RHS Garden Wisley's exotic garden, for example, houses not only tropical-looking pineapple plants, striking palms and giant banana trees which flourish in summer, but shows what will survive the winter.
RHS Wisley's garden manager Emma Allen, who looks after the exotic garden, says: "When experimenting with tropical plants at home, remember the 'right plant, right place' rule. If you have a shady corner, make sure you plant shade tolerant options, and if you have sun trap areas, select plants that will flourish there."
Allen's top plants for a tropical sensation...
Trachycarpus fortunei - a really hardy palm (down to between -10 C and -15 C), this will give your garden the exotic look and feel without the need to worry about whether it will survive through winter. They are rather slow growing, ultimately reaching a height of over 12m after 20-50 years.
Canna - any type of canna will bring large juicy leaves and exotic looking flowers in pink, orange, yellow, white or red. Some have variegated leaves such as Canna 'Stuttgart' or 'Phaison'.
Passiflora caerulea - a hardy semi-evergreen climber with the most striking flowers. This vigorous plant will cover a wall or pergola in no time.
Fatsia japonica - a medium-sized evergreen shrub with palmately-lobed leaves to 45cm in width, and small white flowers in clusters and small black fruits.
Dahlia - extravagant and flamboyant flowers, plus they flower all summer long. For drama and colour, try 'Karma Choc' (Decorative Group) with dark red velvety flowers, or 'Edwin's Sunset' (Waterlily Group) with beautiful vivid red flowers that almost glow.
Use decor and accessories...
Blend your tropical-looking plants with exotic accessories and seating to create a holiday feel. Experts at Dobbies Garden Centres offer five design tips to help you into the holiday mood...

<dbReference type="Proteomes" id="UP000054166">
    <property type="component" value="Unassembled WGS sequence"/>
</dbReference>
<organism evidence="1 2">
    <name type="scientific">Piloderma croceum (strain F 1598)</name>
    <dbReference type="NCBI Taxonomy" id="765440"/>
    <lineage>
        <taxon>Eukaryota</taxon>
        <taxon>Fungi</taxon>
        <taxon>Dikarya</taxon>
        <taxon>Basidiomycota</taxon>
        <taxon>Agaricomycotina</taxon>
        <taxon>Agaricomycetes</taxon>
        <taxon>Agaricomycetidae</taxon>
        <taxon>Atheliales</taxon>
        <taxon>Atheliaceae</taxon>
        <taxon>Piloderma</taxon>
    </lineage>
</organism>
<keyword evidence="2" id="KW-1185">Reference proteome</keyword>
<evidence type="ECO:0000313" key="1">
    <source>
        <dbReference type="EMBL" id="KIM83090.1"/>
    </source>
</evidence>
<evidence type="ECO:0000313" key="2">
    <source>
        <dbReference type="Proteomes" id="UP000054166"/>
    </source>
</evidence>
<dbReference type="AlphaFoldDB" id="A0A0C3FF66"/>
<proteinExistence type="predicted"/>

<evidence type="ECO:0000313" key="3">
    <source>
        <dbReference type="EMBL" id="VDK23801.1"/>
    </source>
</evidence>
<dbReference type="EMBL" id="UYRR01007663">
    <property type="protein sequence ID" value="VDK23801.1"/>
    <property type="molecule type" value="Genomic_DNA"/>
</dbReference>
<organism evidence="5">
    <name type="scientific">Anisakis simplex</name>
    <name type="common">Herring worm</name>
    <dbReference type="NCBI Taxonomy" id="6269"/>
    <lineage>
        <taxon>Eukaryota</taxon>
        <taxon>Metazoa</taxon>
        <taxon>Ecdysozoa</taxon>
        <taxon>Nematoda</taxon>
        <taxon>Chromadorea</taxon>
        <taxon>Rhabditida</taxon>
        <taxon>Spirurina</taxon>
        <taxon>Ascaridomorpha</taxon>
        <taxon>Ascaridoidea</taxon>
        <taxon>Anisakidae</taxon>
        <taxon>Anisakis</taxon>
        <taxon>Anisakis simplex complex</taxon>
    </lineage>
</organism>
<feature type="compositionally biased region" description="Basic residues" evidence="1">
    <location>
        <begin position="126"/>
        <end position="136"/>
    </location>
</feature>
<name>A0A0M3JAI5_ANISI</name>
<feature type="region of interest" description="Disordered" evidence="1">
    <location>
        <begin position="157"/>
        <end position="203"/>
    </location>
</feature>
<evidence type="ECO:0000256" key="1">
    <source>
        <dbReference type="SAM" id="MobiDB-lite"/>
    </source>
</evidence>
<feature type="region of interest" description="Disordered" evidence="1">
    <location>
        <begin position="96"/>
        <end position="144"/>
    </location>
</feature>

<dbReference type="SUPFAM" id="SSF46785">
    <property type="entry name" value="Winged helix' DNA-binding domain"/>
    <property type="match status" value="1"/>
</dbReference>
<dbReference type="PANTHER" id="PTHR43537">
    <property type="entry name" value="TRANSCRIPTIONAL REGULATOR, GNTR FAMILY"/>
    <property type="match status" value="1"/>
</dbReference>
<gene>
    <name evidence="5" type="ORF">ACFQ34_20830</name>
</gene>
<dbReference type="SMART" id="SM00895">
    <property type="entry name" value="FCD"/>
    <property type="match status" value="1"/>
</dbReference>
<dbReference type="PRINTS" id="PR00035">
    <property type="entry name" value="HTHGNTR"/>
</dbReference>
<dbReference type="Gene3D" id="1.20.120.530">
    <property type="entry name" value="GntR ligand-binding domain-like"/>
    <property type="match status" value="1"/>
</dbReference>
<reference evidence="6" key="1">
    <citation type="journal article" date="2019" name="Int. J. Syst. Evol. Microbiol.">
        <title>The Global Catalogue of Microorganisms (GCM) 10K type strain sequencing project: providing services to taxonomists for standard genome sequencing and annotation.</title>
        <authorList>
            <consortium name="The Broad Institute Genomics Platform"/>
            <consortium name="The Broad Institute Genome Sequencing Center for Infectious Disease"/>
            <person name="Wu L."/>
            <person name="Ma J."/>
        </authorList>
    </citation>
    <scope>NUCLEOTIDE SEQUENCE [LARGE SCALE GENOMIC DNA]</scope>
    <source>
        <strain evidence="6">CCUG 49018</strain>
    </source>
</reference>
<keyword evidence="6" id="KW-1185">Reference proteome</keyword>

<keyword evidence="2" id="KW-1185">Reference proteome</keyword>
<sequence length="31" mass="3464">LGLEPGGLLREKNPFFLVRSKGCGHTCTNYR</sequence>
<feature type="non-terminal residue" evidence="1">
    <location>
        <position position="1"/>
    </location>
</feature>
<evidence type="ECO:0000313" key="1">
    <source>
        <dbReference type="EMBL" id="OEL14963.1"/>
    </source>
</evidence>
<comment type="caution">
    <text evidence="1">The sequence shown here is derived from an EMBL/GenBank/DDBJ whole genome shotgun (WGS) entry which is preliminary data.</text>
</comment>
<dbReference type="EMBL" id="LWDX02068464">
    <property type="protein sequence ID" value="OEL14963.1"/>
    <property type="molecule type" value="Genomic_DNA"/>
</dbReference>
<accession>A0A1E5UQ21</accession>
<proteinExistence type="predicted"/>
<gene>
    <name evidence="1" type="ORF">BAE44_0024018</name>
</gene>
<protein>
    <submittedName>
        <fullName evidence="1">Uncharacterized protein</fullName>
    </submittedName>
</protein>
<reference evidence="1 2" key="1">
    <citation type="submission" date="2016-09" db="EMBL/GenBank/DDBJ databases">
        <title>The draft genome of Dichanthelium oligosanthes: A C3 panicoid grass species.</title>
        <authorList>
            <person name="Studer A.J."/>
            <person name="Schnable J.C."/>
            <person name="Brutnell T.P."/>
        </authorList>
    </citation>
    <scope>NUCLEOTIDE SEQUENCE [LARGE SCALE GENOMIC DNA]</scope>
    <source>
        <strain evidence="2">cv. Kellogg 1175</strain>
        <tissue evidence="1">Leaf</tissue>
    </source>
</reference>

1. Go totally tropical
Fill patio containers with a selection of vibrant bedding or perennial cottage garden plants for an instant display of foliage and flower colour, including Cordyline australis 'Peko', along with potted palms such as Phoenix canariensis, Chamaerops humilis (dwarf fan palm) and Trachycarpus fortunei to add height and interest and look great in groups. Position pots behind garden furniture to create the illusion that they are planted in the ground.
2. Create a colour pop
Bring a brilliant burst of sunshine and add some zing to your exterior space using an eclectic array of brightly coloured pots, mixing and matching flowers in contrasting shades for maximum impact. Fun accessories will quickly brighten patios or balconies. Choose pots in vibrant primary colours, which will really pop against white or neutral backdrops.
3. Bring the indoors out
Brighten your garden getaway by bringing houseplants outside for the day. Adding your favourite indoor orchid to a bistro table will create a tropical centrepiece - just be sure to return them to their normal home later on to ensure they don't get exposed to too much direct sunlight.
An outdoor rug will instantly transform your space and offers protection to patios and decking from sun cream spillages or melting ice creams. They also help to zone an area, adding a stylish decorative touch. Day beds and hanging egg chairs are the ultimate garden getaway luxury if you have room.
4. Make it magical
For atmospheric evenings, accessorise with a variety of lanterns, fairy lights and candles to enhance the mood - it is amazing how magical a space can look at twilight. A stylish lantern, or a solar-powered string of lights draped across trees and fences will stretch out the time spent outside. Use blankets, floor cushions and chunky knit throws to keep warm and curl up under the stars.
5. And when the sun sets...
Take the chill out of cooler evenings by investing in a practical chiminea or fire pit for your patio, adding warmth and light to extend outdoor entertaining.
And think about how you are going to protect your plants during the cooler months, RHS expert Allen advises. "As many domestic gardeners do not have the time or space to bring plants inside over winter, it is essential to protect in situ. If focusing on the tropical look, select hardy options such as trachycarpus, fatsia, eucomis, tricyrtis, schefflera and zantedeschia, which will re-emerge after winter.
"If you want to have bananas or half-hardy palms, try wrapping them throughout the winter using horticultural fleece or hessian and fill the inside with straw for extra insulation," she adds.